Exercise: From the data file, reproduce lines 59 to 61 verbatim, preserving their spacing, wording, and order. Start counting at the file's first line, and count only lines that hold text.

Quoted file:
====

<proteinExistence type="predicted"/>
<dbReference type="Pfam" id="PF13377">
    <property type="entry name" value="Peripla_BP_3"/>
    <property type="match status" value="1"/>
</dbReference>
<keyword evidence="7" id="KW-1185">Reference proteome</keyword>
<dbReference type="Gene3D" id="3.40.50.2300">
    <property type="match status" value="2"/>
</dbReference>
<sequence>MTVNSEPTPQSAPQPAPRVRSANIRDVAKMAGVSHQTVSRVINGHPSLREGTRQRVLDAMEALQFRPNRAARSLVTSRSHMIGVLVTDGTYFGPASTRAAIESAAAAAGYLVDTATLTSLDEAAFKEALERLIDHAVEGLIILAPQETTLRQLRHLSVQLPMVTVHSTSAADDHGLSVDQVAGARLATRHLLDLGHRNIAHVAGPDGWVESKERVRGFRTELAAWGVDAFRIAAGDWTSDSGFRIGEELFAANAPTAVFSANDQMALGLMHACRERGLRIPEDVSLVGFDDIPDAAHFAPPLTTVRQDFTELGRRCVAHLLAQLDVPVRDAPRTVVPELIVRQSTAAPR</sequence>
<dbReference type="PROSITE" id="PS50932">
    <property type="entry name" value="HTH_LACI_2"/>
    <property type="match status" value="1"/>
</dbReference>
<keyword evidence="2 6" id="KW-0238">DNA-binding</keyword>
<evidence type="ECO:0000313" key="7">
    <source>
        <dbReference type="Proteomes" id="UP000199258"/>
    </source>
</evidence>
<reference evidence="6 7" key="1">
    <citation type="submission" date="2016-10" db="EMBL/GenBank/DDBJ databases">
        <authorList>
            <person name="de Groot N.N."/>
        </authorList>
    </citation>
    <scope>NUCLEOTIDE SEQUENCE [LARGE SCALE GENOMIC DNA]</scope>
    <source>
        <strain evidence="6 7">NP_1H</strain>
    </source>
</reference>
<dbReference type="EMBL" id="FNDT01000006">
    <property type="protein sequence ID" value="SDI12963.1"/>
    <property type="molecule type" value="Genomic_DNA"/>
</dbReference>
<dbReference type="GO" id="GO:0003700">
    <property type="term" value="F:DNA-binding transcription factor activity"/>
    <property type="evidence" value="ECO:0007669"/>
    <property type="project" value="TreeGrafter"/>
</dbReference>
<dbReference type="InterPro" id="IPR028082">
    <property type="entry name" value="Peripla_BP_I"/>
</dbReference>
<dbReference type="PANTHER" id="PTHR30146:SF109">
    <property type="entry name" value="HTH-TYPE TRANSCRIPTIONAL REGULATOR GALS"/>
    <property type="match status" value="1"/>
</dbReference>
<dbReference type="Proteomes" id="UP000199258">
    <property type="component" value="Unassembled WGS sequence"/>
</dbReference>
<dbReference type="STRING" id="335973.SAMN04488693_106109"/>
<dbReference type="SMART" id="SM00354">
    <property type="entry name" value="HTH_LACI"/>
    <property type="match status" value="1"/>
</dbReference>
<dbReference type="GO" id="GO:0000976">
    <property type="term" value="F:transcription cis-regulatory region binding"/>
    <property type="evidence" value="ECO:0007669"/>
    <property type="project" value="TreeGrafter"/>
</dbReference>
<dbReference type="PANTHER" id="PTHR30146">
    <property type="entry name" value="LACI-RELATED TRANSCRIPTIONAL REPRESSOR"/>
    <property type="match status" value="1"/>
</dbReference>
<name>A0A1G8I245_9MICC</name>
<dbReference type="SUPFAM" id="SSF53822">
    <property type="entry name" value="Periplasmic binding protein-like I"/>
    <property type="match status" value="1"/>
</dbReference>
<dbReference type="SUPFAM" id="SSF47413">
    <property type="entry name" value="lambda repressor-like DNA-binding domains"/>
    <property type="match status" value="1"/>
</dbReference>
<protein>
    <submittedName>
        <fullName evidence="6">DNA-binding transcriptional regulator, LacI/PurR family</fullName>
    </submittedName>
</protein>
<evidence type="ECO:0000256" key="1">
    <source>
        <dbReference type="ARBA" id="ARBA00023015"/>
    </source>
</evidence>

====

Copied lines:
    <property type="project" value="TreeGrafter"/>
</dbReference>
<dbReference type="PANTHER" id="PTHR30146">